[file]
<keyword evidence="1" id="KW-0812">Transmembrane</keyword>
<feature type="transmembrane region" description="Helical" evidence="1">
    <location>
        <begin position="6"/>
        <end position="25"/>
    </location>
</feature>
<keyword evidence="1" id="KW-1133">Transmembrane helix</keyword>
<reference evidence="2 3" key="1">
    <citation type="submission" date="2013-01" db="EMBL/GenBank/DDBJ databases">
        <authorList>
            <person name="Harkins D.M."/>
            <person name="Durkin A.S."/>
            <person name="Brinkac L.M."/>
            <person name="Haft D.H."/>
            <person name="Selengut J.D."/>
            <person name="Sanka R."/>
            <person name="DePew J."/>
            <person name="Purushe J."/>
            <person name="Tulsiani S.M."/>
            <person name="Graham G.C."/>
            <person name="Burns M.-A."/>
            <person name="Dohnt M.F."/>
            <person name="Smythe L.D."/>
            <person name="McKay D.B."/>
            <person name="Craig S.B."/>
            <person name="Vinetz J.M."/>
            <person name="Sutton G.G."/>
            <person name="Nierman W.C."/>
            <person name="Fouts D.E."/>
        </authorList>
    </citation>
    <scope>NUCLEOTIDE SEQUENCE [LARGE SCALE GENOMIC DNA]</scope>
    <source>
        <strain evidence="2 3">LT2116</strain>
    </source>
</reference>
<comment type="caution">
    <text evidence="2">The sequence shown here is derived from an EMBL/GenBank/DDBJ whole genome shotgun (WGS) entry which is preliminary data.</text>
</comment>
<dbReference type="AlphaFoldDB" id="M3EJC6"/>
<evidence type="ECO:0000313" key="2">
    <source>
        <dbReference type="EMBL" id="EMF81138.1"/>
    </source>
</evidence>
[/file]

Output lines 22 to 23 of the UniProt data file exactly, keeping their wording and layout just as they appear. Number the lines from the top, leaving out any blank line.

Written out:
            <person name="Burns M.-A."/>
            <person name="Dohnt M.F."/>